Shootout: U.S. Air Force F-15 Eagles vs. China J-10 Fighter (Who Wins?)
Along with these weapons upgrades and other modifications, the F-15 is also getting upgrades to the pilot’s digital helmet and some radar signature reducing, or stealthy characteristics.
The Air Force is revving up electronic warfare upgrades for its F-15 fighter as a way to better protect against enemy fire and electronic attacks, service officials said.
(This first appeared several years ago.)
Boeing has secured a $478 million deal to continue work on a new technology called with a system called the Eagle Passive Active Warning Survivability System, or EPAWSS.
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“This allows the aircraft to identify a threat and actively prosecute that threat through avoidance, deception or jamming techniques,” Mike Gibbons, Vice President of the Boeing F-15 program, told Scout Warrior in an interview a few months ago.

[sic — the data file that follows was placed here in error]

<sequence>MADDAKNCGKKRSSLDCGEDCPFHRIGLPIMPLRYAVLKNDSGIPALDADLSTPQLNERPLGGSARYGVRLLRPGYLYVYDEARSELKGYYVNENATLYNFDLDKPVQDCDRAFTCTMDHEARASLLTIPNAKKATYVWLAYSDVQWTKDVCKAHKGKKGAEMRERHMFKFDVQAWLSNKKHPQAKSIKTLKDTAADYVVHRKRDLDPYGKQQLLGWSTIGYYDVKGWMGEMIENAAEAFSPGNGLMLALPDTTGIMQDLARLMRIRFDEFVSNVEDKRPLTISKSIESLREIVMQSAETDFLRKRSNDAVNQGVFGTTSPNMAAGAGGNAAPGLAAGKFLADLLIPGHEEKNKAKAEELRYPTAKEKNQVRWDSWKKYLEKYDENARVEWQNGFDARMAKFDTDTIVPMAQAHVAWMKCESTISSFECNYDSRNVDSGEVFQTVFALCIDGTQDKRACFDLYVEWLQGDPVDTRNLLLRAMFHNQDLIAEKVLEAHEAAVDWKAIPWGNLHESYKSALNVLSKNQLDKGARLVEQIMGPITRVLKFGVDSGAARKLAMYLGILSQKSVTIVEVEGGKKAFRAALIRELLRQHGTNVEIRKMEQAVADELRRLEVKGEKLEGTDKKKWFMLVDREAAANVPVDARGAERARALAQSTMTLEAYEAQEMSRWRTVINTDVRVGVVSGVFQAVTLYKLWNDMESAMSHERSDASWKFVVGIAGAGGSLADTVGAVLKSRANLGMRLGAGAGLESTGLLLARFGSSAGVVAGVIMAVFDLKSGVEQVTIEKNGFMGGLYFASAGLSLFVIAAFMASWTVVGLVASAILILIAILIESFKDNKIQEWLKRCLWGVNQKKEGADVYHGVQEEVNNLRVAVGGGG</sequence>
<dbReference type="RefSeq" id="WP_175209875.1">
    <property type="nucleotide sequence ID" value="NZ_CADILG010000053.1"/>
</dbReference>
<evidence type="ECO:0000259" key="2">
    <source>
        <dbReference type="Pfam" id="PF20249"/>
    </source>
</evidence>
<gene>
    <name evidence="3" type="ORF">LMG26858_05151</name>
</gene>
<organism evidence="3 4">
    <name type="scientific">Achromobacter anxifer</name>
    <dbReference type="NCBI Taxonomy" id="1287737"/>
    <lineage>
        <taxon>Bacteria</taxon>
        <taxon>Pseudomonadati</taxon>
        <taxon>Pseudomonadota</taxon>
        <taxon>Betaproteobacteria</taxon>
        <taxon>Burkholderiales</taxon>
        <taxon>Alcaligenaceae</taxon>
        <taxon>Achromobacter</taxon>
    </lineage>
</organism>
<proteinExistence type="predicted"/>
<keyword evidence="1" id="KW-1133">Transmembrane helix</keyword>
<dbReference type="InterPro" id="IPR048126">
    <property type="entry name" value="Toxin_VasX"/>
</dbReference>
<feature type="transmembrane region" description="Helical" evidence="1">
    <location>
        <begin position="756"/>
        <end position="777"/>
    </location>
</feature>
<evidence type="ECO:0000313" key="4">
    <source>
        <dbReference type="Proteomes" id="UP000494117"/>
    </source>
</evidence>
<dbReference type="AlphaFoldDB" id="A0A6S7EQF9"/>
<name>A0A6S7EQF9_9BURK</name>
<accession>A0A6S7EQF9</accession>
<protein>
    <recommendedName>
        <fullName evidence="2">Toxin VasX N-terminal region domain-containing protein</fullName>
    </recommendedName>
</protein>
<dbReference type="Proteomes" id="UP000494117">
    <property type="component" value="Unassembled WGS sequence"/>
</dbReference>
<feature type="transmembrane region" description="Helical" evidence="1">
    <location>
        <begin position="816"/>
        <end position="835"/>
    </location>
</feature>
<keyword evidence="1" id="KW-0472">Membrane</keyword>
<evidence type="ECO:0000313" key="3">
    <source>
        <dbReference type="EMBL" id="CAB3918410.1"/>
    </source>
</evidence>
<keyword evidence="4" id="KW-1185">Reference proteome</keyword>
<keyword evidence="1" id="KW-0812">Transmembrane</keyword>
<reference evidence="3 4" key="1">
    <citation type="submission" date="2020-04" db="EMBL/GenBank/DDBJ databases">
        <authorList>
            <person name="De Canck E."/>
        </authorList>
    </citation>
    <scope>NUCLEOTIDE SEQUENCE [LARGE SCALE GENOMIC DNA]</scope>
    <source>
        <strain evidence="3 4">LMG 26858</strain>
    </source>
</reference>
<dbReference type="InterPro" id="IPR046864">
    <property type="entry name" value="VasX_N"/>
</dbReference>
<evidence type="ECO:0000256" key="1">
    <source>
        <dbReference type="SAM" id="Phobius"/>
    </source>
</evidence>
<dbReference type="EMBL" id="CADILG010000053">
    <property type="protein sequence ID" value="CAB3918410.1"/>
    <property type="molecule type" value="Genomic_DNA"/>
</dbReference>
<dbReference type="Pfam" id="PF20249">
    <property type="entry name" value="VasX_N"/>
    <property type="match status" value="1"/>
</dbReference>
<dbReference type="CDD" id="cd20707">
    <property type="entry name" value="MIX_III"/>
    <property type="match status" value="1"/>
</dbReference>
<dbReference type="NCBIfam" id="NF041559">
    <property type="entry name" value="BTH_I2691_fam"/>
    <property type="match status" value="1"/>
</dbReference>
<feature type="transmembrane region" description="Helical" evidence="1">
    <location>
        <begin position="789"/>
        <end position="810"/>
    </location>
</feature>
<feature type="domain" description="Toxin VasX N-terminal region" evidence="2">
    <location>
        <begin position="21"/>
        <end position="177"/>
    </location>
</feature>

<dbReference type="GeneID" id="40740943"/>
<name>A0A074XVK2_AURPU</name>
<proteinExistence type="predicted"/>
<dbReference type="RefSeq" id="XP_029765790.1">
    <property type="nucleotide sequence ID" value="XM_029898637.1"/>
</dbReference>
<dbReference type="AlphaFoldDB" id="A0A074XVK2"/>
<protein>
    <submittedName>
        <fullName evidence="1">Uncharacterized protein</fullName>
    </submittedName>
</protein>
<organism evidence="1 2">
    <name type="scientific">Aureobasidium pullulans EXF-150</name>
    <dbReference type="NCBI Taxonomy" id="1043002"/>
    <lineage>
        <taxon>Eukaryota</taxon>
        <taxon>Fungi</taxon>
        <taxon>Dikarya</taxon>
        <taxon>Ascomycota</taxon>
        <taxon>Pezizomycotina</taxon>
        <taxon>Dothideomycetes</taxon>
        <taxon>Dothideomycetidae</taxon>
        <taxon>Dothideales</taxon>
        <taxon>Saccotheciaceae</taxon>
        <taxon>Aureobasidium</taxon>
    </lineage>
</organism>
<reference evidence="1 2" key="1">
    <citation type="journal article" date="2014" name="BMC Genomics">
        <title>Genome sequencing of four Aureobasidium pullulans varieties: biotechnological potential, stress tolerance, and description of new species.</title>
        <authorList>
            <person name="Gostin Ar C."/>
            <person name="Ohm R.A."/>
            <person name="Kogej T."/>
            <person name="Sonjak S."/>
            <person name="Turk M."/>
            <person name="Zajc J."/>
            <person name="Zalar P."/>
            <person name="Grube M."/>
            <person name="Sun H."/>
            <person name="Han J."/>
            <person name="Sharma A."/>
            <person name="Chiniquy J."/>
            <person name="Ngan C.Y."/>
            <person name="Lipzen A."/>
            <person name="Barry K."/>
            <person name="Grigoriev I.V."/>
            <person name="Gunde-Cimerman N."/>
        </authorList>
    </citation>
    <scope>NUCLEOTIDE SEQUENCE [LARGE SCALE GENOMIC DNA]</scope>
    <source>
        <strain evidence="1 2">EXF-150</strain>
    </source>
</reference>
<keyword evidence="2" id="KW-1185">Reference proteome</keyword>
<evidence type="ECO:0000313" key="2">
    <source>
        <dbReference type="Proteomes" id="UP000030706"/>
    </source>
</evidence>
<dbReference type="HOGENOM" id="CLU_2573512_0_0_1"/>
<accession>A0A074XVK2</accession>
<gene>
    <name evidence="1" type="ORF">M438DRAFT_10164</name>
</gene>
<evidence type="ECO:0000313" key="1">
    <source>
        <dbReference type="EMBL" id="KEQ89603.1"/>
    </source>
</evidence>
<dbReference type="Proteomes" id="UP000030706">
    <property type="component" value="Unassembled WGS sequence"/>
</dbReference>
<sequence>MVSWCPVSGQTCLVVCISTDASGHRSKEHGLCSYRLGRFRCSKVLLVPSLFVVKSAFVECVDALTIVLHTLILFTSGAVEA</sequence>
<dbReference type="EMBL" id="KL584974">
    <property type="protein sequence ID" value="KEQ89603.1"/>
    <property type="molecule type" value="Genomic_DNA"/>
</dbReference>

These updated EW capabilities replace the Tactical Electronic Warfare Suite, which has been used since the 1980s, not long after the F-15 first deployed. The service plans to operate the fleet until the mid-2040’s, so an overhaul of the Eagle’s electronic systems helps maintain U.S. air supremacy, the contract announcement said.
(This first appeared back in 2016.)
Boeing won the initial contract for the EPAWSS project last year and hired BAE Systems as the primary subcontractor.
Overall, the US Air Force is vigorously upgrading the 1980s-era F-15 fighter by giving new weapons and sensors in the hope of maintaining air-to-air superiority over the Chinese J-10 equivalent.
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